“Se7en”, “s1m0ne”, “Thr3e”, “Thir13n Ghosts”, and now “7eventy 5ive”. All movies bafflingly fond of placing needless numbers in place of letters in their titles. A moot point yes, but an important one, for apart from “Se7en” (also notably the first film to start this trend), the quality of the aforementioned movies must surely be seen as on the lower end of the spectrum. So, what of “7eventy 5ive”? Is it better than “s1m0ne”, “Thr3e” and “Thir13n Ghosts”? Just about. Is it as ‘dynamic’ as its title? Unfor7unately n0t.
“7eventy 5ive” concerns a gang of college students known as (wait for it) ‘the 75’ who engage in a game which involves prank calling random numbers and aiming to keep the other person on the line for seventy five seconds without them laughing or hanging up. Of course they inevitably prank call the wrong
trucker person and soon an axe-wielding maniac is on the loose and picking them off one by one at their secluded mansion party.
As far as story goes, we’ve seen this all before and to make up for this shamelessness, the filmmakers offer us an extremely polished and well shot horror that wouldn’t look out of place on the big screen. Throw in a bunch of pretty actors and enough gore to satiate the casual horror fan, and “7eventy 5ive” is sure not to disappoint too much. However, for those seasoned viewers out there, “7eventy 5ive” almost becomes a horror mythology “Where’s Waldo?” in that it’s rather enjoyable spotting the glaring scene-steals from other, better horror movies.
Here’s a small checklist: there’s a dirty toilet scene straight out of “Reeker” or “Monster Man”, there’s a creepy gas station attendant lifted from any number of hillbilly horrors, there’s a parka-wearing killer straight off the set of “Urban Legends” (from which incidentally a scene is ripped verbatim), and there’s a house full of cameras (“Halloween Resurrection”, “My Little Eye”), even the ‘shock’ ending’s been done before. This is unfortunate, because “7eventy 5ive” opens well, with a genuinely startling sequence that sets up a far better film than eventually follows.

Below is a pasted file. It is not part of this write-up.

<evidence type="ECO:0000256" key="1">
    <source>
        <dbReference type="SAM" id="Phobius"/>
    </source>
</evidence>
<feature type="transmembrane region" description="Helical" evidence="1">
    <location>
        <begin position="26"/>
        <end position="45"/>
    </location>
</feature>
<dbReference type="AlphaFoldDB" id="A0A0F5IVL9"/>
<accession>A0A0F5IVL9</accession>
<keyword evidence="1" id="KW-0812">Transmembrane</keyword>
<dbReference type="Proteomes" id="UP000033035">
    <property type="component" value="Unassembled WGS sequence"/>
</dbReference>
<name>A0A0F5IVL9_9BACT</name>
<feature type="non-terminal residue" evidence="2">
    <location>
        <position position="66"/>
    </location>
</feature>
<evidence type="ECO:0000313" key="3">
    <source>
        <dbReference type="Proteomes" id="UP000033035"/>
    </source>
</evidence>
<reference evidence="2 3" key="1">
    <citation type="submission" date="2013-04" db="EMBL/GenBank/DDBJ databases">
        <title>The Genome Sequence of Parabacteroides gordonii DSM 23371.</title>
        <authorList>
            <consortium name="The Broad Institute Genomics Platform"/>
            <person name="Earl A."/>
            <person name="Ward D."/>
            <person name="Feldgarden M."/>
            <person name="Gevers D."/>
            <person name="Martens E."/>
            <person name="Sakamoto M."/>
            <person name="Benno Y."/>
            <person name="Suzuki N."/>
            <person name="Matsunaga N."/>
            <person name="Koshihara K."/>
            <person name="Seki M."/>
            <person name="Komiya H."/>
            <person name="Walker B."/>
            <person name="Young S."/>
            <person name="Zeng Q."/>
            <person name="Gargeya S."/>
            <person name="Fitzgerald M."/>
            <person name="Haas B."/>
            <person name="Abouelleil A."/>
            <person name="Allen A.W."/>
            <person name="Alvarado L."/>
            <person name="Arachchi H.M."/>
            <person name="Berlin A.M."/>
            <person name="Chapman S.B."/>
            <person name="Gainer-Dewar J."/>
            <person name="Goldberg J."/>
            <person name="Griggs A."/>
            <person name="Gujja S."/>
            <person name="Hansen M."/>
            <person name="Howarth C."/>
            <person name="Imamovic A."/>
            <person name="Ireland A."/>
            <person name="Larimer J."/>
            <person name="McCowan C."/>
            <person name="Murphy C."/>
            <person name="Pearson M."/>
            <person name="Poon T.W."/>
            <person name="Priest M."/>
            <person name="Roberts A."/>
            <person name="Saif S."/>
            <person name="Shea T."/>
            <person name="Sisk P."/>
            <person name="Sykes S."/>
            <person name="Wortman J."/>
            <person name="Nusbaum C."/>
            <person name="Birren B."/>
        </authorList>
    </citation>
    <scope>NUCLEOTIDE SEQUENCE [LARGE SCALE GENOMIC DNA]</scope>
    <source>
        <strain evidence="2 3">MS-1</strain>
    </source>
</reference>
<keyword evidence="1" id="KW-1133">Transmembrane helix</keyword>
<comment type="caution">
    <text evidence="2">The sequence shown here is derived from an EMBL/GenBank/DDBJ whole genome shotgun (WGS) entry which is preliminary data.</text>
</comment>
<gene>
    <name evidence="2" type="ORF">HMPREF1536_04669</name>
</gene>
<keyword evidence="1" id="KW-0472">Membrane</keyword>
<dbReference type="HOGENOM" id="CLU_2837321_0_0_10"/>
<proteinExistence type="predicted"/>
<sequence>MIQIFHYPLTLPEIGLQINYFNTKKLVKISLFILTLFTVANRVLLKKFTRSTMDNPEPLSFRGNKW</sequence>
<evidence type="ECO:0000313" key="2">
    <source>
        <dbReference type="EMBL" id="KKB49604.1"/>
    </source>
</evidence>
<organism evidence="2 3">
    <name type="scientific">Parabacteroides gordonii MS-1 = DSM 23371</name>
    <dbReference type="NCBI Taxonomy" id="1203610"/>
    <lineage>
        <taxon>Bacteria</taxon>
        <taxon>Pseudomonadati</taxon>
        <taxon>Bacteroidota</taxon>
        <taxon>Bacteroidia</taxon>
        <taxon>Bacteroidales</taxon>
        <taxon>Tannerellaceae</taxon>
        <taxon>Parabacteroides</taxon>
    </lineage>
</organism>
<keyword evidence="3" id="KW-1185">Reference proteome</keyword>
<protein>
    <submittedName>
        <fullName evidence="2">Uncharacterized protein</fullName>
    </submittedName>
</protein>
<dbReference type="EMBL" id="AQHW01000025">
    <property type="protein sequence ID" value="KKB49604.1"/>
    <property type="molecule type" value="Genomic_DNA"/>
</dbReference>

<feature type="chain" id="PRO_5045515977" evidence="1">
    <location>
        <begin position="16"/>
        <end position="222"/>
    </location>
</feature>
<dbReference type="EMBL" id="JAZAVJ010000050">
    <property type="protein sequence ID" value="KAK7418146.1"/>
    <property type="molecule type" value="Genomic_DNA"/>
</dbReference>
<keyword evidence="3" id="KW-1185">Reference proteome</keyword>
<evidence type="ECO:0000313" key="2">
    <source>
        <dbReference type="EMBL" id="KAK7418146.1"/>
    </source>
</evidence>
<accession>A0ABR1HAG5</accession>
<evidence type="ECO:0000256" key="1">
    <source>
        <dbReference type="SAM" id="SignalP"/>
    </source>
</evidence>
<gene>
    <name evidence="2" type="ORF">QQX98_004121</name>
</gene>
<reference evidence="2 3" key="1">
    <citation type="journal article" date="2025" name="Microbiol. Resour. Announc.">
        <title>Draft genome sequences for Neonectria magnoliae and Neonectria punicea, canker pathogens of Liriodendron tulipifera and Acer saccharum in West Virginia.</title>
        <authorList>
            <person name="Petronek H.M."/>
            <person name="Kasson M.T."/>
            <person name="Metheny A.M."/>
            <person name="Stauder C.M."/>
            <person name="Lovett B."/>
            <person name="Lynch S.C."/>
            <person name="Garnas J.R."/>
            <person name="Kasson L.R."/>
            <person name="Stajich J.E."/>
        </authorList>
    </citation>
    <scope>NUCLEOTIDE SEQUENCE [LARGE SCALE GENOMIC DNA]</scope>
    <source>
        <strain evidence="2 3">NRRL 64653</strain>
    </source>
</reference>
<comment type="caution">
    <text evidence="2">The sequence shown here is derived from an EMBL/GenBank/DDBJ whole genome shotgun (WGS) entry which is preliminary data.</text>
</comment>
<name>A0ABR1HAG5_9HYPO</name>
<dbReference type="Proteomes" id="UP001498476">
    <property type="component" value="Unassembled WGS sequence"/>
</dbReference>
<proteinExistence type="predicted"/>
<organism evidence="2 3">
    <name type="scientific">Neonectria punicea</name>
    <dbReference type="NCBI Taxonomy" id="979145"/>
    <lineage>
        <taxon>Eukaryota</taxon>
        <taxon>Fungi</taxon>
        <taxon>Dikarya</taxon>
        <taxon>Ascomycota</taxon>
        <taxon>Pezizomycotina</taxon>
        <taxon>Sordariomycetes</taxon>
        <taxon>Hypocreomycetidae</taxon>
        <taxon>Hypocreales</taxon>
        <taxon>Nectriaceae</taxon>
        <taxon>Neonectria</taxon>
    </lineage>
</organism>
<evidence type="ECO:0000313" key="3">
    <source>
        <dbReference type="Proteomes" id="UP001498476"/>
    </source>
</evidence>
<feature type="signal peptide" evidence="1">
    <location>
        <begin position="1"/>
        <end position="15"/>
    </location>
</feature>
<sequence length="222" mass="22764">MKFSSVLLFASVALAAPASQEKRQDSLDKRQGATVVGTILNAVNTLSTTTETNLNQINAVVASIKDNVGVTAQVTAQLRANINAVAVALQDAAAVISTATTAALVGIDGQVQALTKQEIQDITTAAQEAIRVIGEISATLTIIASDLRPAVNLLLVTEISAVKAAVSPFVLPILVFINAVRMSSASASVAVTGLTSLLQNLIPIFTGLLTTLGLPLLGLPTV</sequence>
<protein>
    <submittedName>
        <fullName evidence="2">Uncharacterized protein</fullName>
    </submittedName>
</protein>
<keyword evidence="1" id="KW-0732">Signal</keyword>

Along with the more obvious examples, the script also opts for almost every single horror movie cliché in the book. We have groups of people splitting up to look for missing characters, and we have people refusing to turn lights on forcing them to stumble around in the dark. It’s this blatant disregard for the viewer’s intelligence that causes the film to lose any stand-out edge that could have been achieved. Cheap jump scares and people wandering around in the dark do not make a dynamic and original horror movie. Script aside, fortunately there are some good points, namely the actors.
One of which is Mr Rutger Hauer, (complete with his name emblazoned on the DVD cover), who used to lend his considerable acting talent to some pretty fantastic films. Here however, he’s relegated to a needless detective sub plot which feels entirely out of place and only detracts from any excitement that is happening at the party. He plays his part sufficiently well but it’s hard not to wonder whether he’d rather be somewhere else – he certainly looks like he would. The other members of the cast cope well with a dismal script and consist of the usual bunch of stock characters akin to this type of film. There are no stand out performances – apart from one, but to explore this would unfortunately ruin the ‘twist’ at the end – if you don’t see it coming anyway.
Still, it’s hard to give this film too low a rating as it is undeniably enjoyable and it’s pretty hard to not like. It’s quite surprising how derivative it is, but it somehow plays with all its stolen ideas and clichés in such a way that it makes for a rather fun horror thriller that will provide enough flashy action to please those looking for a quick horror fix. Those looking for something revolutionary, or even just a little bit interesting, will be sorely disappointed, but for others who fancy a standard slasher to wile away some time, this is a satisfactory entry. Shame about that title though.
Brian Hooks, Deon Taylor (director) / Brian Hooks, Vashon Nutt, Deon Taylor (screenplay)
CAST: Brian Hooks … Marcus
Jud Tylor … Karina
Cherie Johnson … Roxy
Germán Legarreta … Shawn
Antwon Tanner … Kareem
Wil Horneff … Scott / Josh
Aimee Garcia … Jody Walters